Barcelona is the most populous city of the Autonomous Community of Catalonia and the second largest city in Spain, with a population of 1,615,908 in 2008, while the population of the Metropolitan Area was 3,161,081. It is the central nucleus of the Urban Region of Barcelona, which relies on a population of about 5.5 million. It is located on the Mediterranean coast () between the mouths of the rivers Llobregat and Besòs and is bounded to the west by the Serra de Collserola ridge (512 m/1,680 ft).
Barcelona is a major economic centre with one of Europe's principal Mediterranean ports, and Barcelona International Airport is the second largest in Spain after Madrid-Barajas Airport. Founded as a Roman city, Barcelona became the capital of the Counts of Barcelona. After merging with the Kingdom of Aragon, it became one of the most important cities of the Crown of Aragon. Besieged several times during its history, Barcelona is today an important cultural centre and a major tourist destination and has a rich cultural heritage. Particularly renowned are architectural works of Antoni Gaudí and Lluís Domènech i Montaner that have been designated UNESCO World Heritage Sites. The city is well known in recent times for the 1992 Summer Olympics. The headquarters of the Union for the Mediterranean are located in Barcelona.
As the capital of Catalonia, Barcelona houses the seat of the Catalan government, known as the Generalitat de Catalunya; of particular note are the executive branch, the parliament, and the Supreme Court of Catalonia. The city is also the capital of the shire (comarca) of the Barcelonès.
Barcelona is located on the northeast coast of the Iberian Peninsula, facing the Mediterranean Sea, on a plateau approximately 5 km (3 mi) wide limited by the mountain range of Collserola, the Llobregat river to the south-west and the Besòs river to the north. This plateau has 170 km2 (66 sq mi), of which 101 km² are occupied by the city itself. It is 160 km (100 mi) south of the Pyrenees and the Catalonian border with France.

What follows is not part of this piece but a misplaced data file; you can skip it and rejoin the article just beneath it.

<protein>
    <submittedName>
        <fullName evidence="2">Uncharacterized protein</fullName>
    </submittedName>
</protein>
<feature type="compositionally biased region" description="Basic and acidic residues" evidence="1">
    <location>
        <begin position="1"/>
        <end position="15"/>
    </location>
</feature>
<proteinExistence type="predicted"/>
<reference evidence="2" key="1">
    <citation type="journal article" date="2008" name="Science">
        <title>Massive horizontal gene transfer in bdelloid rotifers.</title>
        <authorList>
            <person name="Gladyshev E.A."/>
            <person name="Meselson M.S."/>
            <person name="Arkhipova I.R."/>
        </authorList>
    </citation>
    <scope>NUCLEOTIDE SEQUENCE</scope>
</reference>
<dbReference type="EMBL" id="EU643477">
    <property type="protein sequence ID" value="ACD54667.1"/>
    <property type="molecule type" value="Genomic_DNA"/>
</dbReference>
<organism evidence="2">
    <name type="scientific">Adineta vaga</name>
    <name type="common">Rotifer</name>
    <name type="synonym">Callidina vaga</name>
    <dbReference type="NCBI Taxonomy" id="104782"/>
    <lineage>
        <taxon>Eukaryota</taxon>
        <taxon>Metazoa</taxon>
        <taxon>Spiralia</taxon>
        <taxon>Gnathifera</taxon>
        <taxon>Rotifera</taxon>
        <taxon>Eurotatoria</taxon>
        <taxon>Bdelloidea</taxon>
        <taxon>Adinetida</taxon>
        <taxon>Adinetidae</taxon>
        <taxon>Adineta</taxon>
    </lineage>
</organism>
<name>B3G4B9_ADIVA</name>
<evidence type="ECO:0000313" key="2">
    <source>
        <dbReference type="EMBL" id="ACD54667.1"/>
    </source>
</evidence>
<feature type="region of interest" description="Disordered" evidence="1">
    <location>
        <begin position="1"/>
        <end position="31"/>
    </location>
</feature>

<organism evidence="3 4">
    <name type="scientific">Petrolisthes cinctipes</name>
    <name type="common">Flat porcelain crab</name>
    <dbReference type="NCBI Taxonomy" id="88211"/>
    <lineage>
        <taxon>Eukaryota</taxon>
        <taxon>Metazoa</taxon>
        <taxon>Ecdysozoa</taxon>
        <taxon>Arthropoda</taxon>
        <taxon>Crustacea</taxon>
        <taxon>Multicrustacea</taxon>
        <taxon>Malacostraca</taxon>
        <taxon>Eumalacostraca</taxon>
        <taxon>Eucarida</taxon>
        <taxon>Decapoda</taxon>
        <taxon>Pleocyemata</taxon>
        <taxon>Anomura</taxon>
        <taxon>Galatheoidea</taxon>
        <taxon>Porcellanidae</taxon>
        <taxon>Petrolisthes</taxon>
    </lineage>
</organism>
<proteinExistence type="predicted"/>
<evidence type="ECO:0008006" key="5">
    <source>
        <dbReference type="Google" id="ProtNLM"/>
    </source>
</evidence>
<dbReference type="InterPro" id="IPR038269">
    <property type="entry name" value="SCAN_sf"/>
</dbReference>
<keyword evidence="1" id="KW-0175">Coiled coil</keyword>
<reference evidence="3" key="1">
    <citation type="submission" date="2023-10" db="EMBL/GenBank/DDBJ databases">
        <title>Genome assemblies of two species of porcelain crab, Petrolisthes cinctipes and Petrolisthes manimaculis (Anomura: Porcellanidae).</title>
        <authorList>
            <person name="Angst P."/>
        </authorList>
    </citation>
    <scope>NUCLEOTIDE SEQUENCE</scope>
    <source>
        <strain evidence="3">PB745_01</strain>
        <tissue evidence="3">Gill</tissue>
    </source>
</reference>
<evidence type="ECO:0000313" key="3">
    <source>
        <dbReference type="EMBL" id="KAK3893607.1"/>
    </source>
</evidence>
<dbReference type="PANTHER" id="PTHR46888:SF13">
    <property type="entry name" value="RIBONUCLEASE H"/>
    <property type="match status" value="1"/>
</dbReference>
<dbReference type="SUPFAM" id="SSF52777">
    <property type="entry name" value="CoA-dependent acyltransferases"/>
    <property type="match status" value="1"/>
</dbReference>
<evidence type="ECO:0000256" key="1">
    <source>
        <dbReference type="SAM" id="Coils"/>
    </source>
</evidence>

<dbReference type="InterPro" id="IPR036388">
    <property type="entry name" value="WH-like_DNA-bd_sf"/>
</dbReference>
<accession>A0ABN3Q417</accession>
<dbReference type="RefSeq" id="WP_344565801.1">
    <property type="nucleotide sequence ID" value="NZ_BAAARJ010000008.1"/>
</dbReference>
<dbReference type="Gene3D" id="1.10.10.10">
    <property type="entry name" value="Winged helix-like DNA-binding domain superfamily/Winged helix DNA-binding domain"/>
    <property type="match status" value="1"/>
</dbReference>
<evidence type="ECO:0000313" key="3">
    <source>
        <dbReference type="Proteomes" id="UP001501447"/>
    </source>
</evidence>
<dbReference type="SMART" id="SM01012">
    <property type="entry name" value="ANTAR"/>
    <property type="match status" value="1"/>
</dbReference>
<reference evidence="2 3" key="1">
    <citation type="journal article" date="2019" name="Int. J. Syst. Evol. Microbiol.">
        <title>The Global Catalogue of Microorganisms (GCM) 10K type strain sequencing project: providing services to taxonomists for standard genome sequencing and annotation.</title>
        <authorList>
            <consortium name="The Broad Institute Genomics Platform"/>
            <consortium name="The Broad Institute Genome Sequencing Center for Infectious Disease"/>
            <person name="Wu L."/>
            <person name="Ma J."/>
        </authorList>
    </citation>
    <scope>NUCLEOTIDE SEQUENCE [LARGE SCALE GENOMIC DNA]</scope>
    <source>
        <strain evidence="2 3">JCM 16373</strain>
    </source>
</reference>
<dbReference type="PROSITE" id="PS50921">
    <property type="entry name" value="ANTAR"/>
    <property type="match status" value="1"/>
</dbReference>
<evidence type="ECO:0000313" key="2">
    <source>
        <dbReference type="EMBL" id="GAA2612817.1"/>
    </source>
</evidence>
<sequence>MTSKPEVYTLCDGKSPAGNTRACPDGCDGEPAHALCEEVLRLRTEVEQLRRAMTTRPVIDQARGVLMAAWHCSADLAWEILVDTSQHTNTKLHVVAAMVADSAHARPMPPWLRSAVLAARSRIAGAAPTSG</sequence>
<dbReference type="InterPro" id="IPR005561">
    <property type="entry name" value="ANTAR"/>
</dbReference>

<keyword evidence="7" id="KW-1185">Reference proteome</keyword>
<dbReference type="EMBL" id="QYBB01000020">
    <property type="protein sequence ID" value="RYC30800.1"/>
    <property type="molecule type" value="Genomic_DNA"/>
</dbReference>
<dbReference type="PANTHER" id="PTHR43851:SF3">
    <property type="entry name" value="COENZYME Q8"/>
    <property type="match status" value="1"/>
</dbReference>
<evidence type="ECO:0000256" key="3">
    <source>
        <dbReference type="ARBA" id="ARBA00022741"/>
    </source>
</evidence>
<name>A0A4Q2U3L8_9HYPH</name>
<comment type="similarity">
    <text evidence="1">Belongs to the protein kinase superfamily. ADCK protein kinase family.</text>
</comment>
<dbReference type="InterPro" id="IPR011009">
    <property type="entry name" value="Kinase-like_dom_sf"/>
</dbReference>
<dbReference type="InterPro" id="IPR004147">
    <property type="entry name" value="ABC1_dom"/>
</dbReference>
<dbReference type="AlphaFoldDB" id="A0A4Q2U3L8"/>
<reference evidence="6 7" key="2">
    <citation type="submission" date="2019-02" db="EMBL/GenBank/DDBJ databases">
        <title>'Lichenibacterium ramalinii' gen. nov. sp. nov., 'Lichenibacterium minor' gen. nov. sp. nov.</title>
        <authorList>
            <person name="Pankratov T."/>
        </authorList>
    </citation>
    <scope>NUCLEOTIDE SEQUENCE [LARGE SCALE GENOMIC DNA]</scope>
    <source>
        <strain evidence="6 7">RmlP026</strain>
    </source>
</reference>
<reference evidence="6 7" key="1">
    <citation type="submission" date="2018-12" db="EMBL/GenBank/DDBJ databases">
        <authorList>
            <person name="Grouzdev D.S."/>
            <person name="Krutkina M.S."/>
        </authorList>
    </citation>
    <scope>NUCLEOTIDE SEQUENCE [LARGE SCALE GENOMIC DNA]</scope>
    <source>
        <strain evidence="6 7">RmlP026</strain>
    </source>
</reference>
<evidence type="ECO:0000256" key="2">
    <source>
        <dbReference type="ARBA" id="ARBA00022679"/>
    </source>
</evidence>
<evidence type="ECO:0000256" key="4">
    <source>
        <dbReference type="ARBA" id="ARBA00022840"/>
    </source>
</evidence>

Collserola, part of the coastal mountain range, shelters the city to the north-west. Its highest point, the peak of Tibidabo, 512 m (1,680 ft) high, offers striking views over the city and is topped by the 288.4 m (946.2 ft) Torre de Collserola, a telecommunications tower that is visible from most of the city. Barcelona is peppered with small hills, most of them urbanized and that gave their name to the neighbourhoods built upon them, such as Carmel (267 m), Putxet (181 m) and Rovira (261 m). The escarpment of Montjuïc (173 m), situated to the southeast, overlooks the harbour and is topped by Montjuïc castle, a fortress built in the 17–18th centuries to control the city as a replacement for the Ciutadella. Today, the fortress is a museum and Montjuïc is home to several sporting and cultural venues, as well as Barcelona's biggest park and gardens.
The city borders are the municipalities of Santa Coloma de Gramenet and Sant Adrià de Besòs to the north; L'Hospitalet de Llobregat and Esplugues de Llobregat to the south; the Mediterranean Sea to the east; and Montcada i Reixac and Sant Cugat del Vallès to the west.